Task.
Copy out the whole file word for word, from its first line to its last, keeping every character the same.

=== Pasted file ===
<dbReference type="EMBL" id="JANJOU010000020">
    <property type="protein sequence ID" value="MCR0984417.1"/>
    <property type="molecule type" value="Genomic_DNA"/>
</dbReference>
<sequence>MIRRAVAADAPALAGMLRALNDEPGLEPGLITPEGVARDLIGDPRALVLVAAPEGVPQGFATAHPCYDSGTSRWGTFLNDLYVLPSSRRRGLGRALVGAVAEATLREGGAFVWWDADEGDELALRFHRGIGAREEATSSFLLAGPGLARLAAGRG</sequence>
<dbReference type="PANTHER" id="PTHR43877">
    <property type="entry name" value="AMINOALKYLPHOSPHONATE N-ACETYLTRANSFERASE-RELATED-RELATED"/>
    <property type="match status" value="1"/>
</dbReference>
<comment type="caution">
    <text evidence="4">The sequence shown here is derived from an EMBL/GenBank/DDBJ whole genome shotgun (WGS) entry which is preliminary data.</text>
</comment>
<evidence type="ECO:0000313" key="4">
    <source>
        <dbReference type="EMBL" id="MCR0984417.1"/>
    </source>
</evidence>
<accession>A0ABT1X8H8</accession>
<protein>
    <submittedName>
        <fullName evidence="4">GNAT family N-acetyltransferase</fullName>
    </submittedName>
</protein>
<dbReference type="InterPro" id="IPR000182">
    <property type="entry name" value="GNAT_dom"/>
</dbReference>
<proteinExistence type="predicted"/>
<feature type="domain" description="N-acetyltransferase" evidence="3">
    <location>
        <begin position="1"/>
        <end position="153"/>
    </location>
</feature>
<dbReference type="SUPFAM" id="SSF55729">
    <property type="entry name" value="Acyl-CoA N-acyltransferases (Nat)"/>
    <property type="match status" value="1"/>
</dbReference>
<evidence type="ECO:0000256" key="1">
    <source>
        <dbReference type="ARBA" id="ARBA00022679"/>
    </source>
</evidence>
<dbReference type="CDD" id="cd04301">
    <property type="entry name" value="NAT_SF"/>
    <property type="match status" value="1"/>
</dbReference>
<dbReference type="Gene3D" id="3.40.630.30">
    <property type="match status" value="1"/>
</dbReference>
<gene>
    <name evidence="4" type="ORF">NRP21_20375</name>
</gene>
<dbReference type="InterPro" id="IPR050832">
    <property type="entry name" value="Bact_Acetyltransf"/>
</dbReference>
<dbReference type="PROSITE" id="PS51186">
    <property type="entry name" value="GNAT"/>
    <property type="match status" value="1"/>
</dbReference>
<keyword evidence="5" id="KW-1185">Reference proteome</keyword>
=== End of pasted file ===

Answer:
<dbReference type="EMBL" id="JANJOU010000020">
    <property type="protein sequence ID" value="MCR0984417.1"/>
    <property type="molecule type" value="Genomic_DNA"/>
</dbReference>
<sequence>MIRRAVAADAPALAGMLRALNDEPGLEPGLITPEGVARDLIGDPRALVLVAAPEGVPQGFATAHPCYDSGTSRWGTFLNDLYVLPSSRRRGLGRALVGAVAEATLREGGAFVWWDADEGDELALRFHRGIGAREEATSSFLLAGPGLARLAAGRG</sequence>
<dbReference type="PANTHER" id="PTHR43877">
    <property type="entry name" value="AMINOALKYLPHOSPHONATE N-ACETYLTRANSFERASE-RELATED-RELATED"/>
    <property type="match status" value="1"/>
</dbReference>
<comment type="caution">
    <text evidence="4">The sequence shown here is derived from an EMBL/GenBank/DDBJ whole genome shotgun (WGS) entry which is preliminary data.</text>
</comment>
<evidence type="ECO:0000313" key="4">
    <source>
        <dbReference type="EMBL" id="MCR0984417.1"/>
    </source>
</evidence>
<accession>A0ABT1X8H8</accession>
<protein>
    <submittedName>
        <fullName evidence="4">GNAT family N-acetyltransferase</fullName>
    </submittedName>
</protein>
<dbReference type="InterPro" id="IPR000182">
    <property type="entry name" value="GNAT_dom"/>
</dbReference>
<proteinExistence type="predicted"/>
<feature type="domain" description="N-acetyltransferase" evidence="3">
    <location>
        <begin position="1"/>
        <end position="153"/>
    </location>
</feature>
<dbReference type="SUPFAM" id="SSF55729">
    <property type="entry name" value="Acyl-CoA N-acyltransferases (Nat)"/>
    <property type="match status" value="1"/>
</dbReference>
<evidence type="ECO:0000256" key="1">
    <source>
        <dbReference type="ARBA" id="ARBA00022679"/>
    </source>
</evidence>
<dbReference type="CDD" id="cd04301">
    <property type="entry name" value="NAT_SF"/>
    <property type="match status" value="1"/>
</dbReference>
<dbReference type="Gene3D" id="3.40.630.30">
    <property type="match status" value="1"/>
</dbReference>
<gene>
    <name evidence="4" type="ORF">NRP21_20375</name>
</gene>
<dbReference type="InterPro" id="IPR050832">
    <property type="entry name" value="Bact_Acetyltransf"/>
</dbReference>
<dbReference type="PROSITE" id="PS51186">
    <property type="entry name" value="GNAT"/>
    <property type="match status" value="1"/>
</dbReference>
<keyword evidence="5" id="KW-1185">Reference proteome</keyword>